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The term caregiver can mean many things. It could mean that you are caring for a newborn baby, or that you are caring for an aging or ill loved one. Sometimes the role of caregiver is temporary, because children grow up and older adults may get sick for a short period of time. But what if you are assisting an aging or ill loved one with a permanent condition?
In that case, your caregiving will be ongoing and the likelihood is strong that it will become more challenging as your loved one’s condition continues to decline. As such, it is well worth your while to learn how to avoid burning out. Let’s look at the signs of caregiver burnout and what you can do to prevent it.
Caregiving can take a lot of work, time, patience and emotional fortitude, and without adequate self-care, burnout is not uncommon. So what is caregiver burnout?
Caregiver burnout is generally characterized by a state of physical, emotional and mental exhaustion. Caregivers may experience a change in attitude about the care they provide, and may also feel guilty, anxious or depressed about feeling overwhelmed. Because caregiving can be so demanding, there are many reasons that someone providing care can get overwhelmed.
Despite intentions to do the best for our loved ones, we still need to care for ourselves. After all, how can you help someone if you are not well yourself? The statistics related to caregiver stress are sobering and indicate that there can be health issues, financial impacts and a decrease in the productivity of the caregiver’s work. Statistics also show caregivers may have to leave their jobs to care for a family member, which means a loss of income and often health insurance benefits.
Caregiving can make caregivers’ lives more complicated. More than 1 in 6 Americans providing care to a loved one is also working full or part-time. However, 61% of caregivers experience at least one change in their employment due to caregiving. As a result, 38% of family caregivers rate their caregiving situation as highly stressful. Additionally, 17% of caregivers feel their health has gotten worse because of caregiving duties and 40-70% of family caregivers have symptoms of depression.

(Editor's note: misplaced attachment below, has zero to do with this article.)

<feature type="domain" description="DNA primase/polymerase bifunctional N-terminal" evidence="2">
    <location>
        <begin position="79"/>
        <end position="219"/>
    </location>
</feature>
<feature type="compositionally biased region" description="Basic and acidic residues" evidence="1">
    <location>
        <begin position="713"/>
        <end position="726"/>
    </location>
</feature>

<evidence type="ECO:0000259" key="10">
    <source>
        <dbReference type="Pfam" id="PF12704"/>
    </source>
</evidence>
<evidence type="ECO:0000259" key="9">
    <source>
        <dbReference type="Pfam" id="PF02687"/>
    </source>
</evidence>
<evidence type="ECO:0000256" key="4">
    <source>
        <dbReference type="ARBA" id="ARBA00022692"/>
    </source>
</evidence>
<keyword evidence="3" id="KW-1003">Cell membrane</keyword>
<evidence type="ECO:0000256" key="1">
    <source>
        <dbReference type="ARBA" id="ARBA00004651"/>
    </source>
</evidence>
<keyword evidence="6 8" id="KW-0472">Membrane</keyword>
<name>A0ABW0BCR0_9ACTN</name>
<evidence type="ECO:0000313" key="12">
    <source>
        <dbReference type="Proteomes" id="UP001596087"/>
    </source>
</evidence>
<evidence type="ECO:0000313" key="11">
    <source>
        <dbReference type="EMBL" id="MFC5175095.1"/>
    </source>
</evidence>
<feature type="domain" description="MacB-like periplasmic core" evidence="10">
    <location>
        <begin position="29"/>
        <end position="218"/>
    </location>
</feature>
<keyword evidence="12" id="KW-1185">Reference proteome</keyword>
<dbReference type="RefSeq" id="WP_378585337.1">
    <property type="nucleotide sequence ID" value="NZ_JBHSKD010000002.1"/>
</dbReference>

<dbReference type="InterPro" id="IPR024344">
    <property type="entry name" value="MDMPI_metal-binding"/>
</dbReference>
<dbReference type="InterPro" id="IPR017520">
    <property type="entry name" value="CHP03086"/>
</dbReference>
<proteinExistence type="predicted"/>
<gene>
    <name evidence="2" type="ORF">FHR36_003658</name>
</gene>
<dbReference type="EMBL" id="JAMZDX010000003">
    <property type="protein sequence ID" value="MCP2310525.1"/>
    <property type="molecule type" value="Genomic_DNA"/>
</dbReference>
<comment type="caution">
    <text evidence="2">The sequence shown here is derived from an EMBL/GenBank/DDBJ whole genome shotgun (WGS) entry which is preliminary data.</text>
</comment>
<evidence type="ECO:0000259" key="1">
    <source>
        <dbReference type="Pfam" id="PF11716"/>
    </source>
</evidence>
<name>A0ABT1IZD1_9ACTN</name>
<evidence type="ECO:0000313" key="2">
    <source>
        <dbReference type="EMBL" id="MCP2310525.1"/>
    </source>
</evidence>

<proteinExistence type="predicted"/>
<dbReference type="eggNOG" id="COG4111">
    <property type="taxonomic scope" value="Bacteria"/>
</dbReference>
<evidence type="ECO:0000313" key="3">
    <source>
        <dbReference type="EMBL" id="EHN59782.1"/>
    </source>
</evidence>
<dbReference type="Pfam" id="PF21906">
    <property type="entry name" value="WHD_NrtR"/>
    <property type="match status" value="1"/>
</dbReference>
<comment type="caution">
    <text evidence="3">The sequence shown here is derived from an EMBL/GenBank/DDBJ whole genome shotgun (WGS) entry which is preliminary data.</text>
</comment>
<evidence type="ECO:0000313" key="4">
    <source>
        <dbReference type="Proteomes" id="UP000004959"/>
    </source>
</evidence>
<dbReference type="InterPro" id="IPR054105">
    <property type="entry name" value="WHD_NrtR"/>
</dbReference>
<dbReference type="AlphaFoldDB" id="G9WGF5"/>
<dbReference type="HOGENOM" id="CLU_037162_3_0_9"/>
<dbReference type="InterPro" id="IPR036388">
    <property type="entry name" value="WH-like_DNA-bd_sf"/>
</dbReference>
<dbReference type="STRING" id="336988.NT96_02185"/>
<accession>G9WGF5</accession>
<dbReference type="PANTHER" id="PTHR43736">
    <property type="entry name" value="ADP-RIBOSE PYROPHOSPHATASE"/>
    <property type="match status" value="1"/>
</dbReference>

Caregiving can have a serious impact on the caregiver’s life and overall well-being. As time goes on, these effects can lead to caregiver burnout, which can be harmful to all involved.
In order to help avoid caregiver burnout, it is important to know what you should look out for. The signs of caregiver burnout can sneak up on you, so being aware of what to watch out for is critical.
The signs of caregiver burnout are similar to those of anxiety, depression and stress. You may feel physical symptoms, emotional symptoms, mental symptoms or all of the above. If you notice any of these caregiver burnout symptoms, seek help and support right away. Caregiver burnout not only impacts your own health, but it can ultimately impact the care you provide.
Caregiver burnout is a serious concern and should be addressed quickly, and with care. Ideally, you should do what you can to avoid caregiver burnout in the first place. However, since it may occur regardless, you should have some strategies in place to help you manage it, too.
What is caregiver burnout prevention going to look like for you?
Prevent caregiver burnout by:
You may find that no matter what you do, you get overwhelmed and burned out anyway. If that happens, it is equally important to know what to do.
Manage caregiver burnout by:
It’s also helpful to be prepared for someone else to take over at some point, whether temporarily, or full-time. Home health care or a care facility may become a necessity.
Many caregivers make a promise to their loved ones that they will not put them in a nursing home or other care facility. However, if care giving becomes too difficult for you, you may need to make that difficult choice anyways. You may need to switch from being the primary caregiver back to being the child or spouse. This can take a tremendous amount of stress off your shoulders. At the end of the day, your best choice may turn out to be that you need to resume the role of being a loving family member.
What stress have you encountered as a caregiver? How did you balance the role between care giving and being a loving family member?
Author: Cheryl A. Acres RN, CCM
 “Caregiver Burnout; Causes, Symptoms & Prevention.” Cleveland Clinic, Cleveland Clinic, 13 Jan. 2019, my.clevelandclinic.org/health/diseases/9225-caregiver-burnout.
 “Practical Solutions for Caregiver Stress.” Mayo Clinic, Mayo Foundation for Medical Education and Research, 16 Dec. 2020, www.mayoclinic.org/healthy-lifestyle/stress-management/in-depth/caregiver-stress/art-20044784.
 “Caregiver Statistics: Work and Caregiving.” Family Caregiver Alliance, Family Caregiver Alliance, 2016, www.caregiver.org/resource/caregiver-statistics-work-and-caregiving/.
 “Caregiver Statistics: Health, Technology, and Caregiving Resources.” Family Caregiver Alliance, Family Caregiver Alliance, 2016, www.caregiver.org/resource/caregiver-statistics-health-technology-and-caregiving-resources/.